TEDxJacksonville 2018 talks now available on YouTube

Talks from 'Exchange' conference posted to channel with 16M subscribers

By Francine Frazier - Senior web producer

JACKSONVILLE, Fla. - If you weren't able to make the TEDxJacksonville conference in October -- or you want to share what you heard there with friends and family -- the talks are now available on the official TEDx Talks YouTube channel.

The TEDx talks from the 2018 conference, “Exchange: Conversations for the Curious,” have been produced and released to the public on the channel, which has more than 16 million subscribers.

"The live audience at The Florida Theatre soaked up some incredible ideas at our conference -- and we're excited that those talks are now available to share with the world," said David Johnson, director of communications for TEDxJacksonville. "The speakers came from our own community and from as far away as Ireland and England. We're thankful to our partners, our volunteer team and our audience for making this possible."  

TEDxJacksonville is independently organized and licensed by TED. All TEDxJacksonville team members are volunteers who organize TED-like events throughout the city year-round. 

WATCH: A curated playlist of the talks 

Here’s a look at the talks and background on the speakers behind those talks from the 2018 conference:

  • “I’m Black, I’m a Minister and I’m Gay, Who Are You to Judge?” by Benjamin Carlton -- An author, activist, actor and minister, Carlton received his MBA from Florida Agricultural & Mechanical University before moving to Miami to pursue his career in accounting. While in Miami he co-founded the iconic BMe Community, a national movement of community builders that are led and inspired by black men.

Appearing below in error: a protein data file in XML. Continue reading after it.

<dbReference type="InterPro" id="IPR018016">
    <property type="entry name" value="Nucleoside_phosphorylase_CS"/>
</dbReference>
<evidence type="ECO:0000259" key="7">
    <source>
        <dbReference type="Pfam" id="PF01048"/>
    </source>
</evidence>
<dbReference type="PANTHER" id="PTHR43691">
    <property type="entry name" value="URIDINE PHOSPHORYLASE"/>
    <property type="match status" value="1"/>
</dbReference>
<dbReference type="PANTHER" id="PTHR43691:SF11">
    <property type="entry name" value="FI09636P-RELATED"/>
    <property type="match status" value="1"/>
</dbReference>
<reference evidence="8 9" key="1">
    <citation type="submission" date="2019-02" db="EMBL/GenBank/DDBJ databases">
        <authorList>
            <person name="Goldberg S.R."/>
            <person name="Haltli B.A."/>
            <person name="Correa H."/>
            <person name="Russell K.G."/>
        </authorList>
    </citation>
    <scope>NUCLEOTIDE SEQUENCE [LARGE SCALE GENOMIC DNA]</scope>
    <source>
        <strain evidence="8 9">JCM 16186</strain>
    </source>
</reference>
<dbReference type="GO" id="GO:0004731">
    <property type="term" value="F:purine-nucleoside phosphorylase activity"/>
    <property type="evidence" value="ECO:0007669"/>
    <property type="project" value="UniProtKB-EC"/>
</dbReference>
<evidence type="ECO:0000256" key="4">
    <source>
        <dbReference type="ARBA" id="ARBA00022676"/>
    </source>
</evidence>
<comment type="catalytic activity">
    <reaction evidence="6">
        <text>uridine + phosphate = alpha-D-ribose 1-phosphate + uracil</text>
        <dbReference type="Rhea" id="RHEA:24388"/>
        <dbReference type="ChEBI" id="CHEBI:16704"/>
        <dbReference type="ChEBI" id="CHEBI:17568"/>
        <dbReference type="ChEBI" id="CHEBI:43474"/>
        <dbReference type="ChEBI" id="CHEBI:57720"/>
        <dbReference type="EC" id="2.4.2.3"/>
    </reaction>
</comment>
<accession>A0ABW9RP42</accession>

• “We Are All Witnesses” by Anne Driscoll -- An award-winning journalist, Driscoll has investigated wrongful convictions as senior reporter at the Schuster Institute for Investigative Journalism at Brandeis University and as a 2013-2014 U.S. Fulbright scholar. She is the former project manager for the Irish Innocence Project at Griffith College Dublin. 
  • “Subculture of Giving: It’s a Lifestyle” by Iris Ivana Grant -- As CEO and president of the Genési Group Inc., Grant facilitates dialogue with for-profit and nonprofit entities in developing strategies that expose areas of benefit not readily identified through traditional models in philanthropy, corporate social responsibility, community engagement, fundraising and brand awareness. 
  • “Arts Activism in Simple Steps” by Dr. Jeffreen Hayes -- A trained art historian and curator, Hayes merges administrative, curatorial and academic practices into her cultural practice of supporting artists and community development. Among her many curatorial projects is “Augusta Savage: Renaissance Woman,” which opens at the Cummer Museum of Art & Gardens in October and continues through April 7, 2019.
  • “Ending Human Trafficking” by Kristin Keen -- Keen has spent her career creating opportunities through business for women caught in human trafficking to have access to a new life. She helped co-found Sari Bari, a thriving business that now employs more than 120 citizens of India. As the founder and executive director of Rethreaded, she has employed more than 35 women and provided more than 55,000 hours of work for survivors of human trafficking.
  • “Born Intersex: We Are Human!” by Mx. Anunnaki Ray Marquez -- Born intersex and assigned the wrong gender at birth, Marquez lived as female for the first 46 years of life before emancipating his authentic male gender in 2014. In 2018, Marquez received his birth certificate from the state of Colorado recognizing that his true biological sex is intersex and not a disorder. He became the third person to be recognized as intersex in the U.S.